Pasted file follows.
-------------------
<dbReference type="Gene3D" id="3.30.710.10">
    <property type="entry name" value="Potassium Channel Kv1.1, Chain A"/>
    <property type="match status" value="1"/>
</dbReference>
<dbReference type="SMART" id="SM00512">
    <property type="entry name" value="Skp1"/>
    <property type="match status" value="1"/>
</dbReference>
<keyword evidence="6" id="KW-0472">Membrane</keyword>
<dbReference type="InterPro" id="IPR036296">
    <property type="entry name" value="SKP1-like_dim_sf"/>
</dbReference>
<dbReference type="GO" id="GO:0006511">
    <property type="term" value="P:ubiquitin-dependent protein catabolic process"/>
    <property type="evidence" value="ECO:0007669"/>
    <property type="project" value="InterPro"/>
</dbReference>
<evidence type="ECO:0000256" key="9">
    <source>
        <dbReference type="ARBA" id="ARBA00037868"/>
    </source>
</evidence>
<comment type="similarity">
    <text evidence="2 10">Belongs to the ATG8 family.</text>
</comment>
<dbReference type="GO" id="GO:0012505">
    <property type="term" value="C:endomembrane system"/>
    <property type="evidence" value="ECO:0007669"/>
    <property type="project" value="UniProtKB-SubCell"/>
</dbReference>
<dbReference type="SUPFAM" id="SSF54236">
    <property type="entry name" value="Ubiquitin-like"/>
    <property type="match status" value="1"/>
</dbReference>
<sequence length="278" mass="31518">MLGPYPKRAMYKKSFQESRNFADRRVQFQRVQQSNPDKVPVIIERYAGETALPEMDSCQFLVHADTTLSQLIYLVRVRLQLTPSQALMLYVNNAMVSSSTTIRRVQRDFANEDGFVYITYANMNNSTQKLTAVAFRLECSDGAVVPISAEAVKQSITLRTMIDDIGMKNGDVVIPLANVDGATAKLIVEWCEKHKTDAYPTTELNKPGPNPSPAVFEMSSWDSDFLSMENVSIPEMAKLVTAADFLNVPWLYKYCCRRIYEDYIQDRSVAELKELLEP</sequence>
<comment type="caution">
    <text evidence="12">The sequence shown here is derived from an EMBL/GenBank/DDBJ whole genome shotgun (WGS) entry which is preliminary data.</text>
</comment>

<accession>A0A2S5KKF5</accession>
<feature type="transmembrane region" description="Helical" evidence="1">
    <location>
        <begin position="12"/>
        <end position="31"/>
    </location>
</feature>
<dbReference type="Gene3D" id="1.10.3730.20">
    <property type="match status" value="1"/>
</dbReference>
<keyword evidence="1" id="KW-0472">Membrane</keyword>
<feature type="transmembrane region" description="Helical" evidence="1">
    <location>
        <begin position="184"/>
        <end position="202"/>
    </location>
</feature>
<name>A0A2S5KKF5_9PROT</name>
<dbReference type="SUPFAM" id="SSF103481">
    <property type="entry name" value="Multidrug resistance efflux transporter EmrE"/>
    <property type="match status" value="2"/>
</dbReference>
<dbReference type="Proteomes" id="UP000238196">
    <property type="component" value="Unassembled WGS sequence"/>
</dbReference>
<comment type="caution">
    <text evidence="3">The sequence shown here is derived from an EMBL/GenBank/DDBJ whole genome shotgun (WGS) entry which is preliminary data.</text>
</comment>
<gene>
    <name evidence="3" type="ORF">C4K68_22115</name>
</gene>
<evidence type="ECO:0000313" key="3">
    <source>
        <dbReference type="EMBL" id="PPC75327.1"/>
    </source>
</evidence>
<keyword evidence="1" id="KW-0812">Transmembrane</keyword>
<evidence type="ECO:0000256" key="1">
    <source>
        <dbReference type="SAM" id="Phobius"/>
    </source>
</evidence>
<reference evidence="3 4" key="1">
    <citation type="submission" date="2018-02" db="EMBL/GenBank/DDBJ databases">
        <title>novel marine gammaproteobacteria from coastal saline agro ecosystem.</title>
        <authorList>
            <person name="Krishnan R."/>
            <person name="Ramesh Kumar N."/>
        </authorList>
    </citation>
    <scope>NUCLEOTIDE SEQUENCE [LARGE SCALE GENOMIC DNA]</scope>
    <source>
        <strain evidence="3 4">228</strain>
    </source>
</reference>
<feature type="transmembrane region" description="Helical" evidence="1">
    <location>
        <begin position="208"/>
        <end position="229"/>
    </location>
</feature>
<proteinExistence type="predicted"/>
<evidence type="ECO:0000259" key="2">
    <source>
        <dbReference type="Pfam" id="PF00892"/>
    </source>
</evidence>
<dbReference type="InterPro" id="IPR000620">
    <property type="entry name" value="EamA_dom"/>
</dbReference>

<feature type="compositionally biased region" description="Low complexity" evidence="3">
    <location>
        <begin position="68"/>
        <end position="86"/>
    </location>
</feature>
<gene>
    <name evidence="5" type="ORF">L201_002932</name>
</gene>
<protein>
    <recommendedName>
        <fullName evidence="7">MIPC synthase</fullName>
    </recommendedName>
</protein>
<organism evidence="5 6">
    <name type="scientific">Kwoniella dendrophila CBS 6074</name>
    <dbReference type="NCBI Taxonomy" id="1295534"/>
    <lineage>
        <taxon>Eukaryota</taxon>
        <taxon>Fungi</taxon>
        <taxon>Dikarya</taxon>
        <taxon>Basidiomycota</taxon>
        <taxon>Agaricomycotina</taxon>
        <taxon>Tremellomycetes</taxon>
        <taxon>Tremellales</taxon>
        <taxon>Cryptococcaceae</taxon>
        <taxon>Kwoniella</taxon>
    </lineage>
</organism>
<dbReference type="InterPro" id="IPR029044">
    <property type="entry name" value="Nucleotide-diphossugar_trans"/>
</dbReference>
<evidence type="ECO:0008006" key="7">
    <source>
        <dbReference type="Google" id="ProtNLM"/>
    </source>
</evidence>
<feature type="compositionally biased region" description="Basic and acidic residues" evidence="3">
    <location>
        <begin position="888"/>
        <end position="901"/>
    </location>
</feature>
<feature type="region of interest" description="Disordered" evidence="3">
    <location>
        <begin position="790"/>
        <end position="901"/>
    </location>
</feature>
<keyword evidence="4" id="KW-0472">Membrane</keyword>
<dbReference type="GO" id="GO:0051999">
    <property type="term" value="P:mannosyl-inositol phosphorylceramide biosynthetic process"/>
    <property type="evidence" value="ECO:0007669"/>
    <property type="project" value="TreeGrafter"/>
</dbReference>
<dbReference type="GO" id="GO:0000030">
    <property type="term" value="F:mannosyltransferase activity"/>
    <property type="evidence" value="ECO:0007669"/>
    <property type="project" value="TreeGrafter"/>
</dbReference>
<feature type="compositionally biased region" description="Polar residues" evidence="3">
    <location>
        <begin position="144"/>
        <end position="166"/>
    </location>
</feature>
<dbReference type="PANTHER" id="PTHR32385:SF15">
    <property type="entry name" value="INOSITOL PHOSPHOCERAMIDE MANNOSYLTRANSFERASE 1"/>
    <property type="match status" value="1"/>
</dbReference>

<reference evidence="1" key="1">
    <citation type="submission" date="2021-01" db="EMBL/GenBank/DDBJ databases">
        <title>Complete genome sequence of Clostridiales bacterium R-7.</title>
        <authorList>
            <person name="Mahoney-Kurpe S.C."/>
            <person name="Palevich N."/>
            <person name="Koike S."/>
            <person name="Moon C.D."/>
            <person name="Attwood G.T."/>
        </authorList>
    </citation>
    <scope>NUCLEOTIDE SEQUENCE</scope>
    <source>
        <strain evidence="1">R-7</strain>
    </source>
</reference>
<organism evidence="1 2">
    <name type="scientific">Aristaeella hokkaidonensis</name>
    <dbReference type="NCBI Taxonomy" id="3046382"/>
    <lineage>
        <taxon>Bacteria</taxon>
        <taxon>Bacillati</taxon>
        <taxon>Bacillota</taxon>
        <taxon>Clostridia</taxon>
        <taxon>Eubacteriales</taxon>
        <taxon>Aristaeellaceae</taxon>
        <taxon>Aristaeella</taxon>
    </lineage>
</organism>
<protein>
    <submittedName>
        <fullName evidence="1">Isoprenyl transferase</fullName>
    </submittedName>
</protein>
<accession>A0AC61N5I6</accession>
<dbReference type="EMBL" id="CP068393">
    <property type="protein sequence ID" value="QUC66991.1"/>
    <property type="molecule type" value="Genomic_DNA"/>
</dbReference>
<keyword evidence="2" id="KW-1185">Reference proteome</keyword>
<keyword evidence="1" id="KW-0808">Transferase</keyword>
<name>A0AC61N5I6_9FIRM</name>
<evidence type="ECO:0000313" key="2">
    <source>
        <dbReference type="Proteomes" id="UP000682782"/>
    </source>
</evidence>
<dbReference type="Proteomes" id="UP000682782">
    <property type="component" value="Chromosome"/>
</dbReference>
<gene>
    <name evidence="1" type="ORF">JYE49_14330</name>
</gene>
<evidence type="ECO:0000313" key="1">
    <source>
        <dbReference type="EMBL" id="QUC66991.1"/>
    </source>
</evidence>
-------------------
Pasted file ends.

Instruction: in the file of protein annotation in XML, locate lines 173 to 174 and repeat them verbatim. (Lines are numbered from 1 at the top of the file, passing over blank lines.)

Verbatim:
    </location>
</feature>